I was just scanning through AVC.com, Fred Wilson’s popular blog, and hit on a post about great reading material. In it was mentioned a free e-book by Gif Constable called Talking to Humans.
Gif developed the Lean Launchpad curriculum, taught at Stanford, UC Berkeley, Columbia, UCSF, NYU & now hundreds of other universities worldwide.
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One of the main takeaways from that work is the idea of “getting out of the building”. It means essentially that before you get to far along with your idea, building your product, and too heavily vested and invested in one direction, go do real research with real potential customers.
Right from the beginning test your ideas, and talk to customers. It’s not easy, but if done right will be very revealing.
The book can be had for free at Talking To Humans as an e-book, or send it straight to your kindle for $0.99 cents! With a forward by Steve Blank & Tom Fishburne’s funny cartoons and at only 98 pages, it’s well worth an hour or two of your time.
1. How to be a detective
Getting out of the building and talking to people is hard. It’s messy. It’s going into the real world where customers may not understand or care about your product.
But that’s also exactly why you want to talk to people. You’ll get real raw perspectives.
Also be wary of talking to friends & family. They may have biases, and want to tell you what you want to hear.
While interviewing, beware of speculation in your own ideas and what your interview subjects are telling you. Ask for stories instead and tease out real behavior.
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2. Fight cognitive biases with metrics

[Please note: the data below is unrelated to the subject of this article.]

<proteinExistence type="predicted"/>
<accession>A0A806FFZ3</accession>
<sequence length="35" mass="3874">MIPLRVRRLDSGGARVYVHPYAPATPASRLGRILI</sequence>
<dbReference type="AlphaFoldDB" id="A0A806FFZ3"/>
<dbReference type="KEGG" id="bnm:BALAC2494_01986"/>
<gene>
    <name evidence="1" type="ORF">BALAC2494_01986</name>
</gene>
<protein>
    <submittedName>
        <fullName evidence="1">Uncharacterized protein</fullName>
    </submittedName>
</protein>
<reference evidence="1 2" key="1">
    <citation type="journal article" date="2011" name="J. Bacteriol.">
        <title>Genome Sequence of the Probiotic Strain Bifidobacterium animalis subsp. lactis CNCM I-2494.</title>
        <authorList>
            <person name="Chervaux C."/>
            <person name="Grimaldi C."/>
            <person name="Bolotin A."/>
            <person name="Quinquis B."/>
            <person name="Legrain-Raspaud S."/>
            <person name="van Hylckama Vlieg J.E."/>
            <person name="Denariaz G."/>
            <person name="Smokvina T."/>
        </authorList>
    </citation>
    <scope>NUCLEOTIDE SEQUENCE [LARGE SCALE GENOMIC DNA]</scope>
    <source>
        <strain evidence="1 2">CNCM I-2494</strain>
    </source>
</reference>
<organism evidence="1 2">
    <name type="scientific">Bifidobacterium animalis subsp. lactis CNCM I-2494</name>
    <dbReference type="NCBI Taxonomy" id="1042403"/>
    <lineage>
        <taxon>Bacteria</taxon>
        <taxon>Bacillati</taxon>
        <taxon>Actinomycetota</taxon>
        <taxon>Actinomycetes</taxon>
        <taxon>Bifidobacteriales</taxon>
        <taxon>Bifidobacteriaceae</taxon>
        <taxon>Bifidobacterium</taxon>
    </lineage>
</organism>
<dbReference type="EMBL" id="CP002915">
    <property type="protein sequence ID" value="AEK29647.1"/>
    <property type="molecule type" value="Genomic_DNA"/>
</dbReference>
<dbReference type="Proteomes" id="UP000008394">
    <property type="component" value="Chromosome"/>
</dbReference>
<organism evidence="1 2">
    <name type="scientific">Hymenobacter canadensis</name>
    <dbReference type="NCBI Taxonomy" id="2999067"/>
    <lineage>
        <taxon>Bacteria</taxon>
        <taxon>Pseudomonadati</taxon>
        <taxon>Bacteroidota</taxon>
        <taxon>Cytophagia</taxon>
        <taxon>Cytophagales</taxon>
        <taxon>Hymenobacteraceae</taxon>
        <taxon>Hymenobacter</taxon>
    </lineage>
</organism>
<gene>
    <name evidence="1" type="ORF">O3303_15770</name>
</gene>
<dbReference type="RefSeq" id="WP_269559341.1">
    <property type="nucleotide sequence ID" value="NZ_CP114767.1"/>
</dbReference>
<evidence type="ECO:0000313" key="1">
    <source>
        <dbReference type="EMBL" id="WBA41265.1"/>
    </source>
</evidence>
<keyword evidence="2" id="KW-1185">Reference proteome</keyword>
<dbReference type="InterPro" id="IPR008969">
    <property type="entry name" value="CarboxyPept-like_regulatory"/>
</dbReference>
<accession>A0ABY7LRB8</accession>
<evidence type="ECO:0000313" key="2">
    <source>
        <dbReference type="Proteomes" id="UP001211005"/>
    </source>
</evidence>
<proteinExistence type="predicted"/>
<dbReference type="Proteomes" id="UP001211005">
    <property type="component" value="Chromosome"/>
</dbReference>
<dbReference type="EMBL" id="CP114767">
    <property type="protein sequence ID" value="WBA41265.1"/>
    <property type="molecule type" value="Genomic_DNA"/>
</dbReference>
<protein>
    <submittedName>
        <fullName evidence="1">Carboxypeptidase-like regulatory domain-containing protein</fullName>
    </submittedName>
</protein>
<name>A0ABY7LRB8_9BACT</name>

We all have biases. We think are customers are soccer moms, or 20-somethings who like lattes. By calculating metrics, we find out which market segments actually want our product and why. Keep calculating metrics, and make conclusions from real data.
At the same time beware the dynamic of mistaking statistics for facts. Remain skeptical!
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3. Map out your business
There are a few models mentioned in the book for mapping your business. Choose your favorite:
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4. How a startup can fail
Startups can fail in a myriad of different ways. This business is not for the weary or faint of heart! Here are some of the land mines in the road ahead.
o wrong customer or market
o wrong revenue model
o wrong cost structure
o wrong customer acquisition
o wrong product
o wrong team
o wrong timing
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5. How to screw up customer discovery
Interviewing real customers in the field requires a lot of balance. Here are a few things you should avoid:
o let speculation equal confirmation
o lead the witness to your conclusion
o talk over them
o selective hearing
o weigh one conversation heavily
o let fear of rejection win
o talking to anyone
o be unprepared for the interview
o try to learn everything at once
o only do customer dev first week
o ask customer to design the product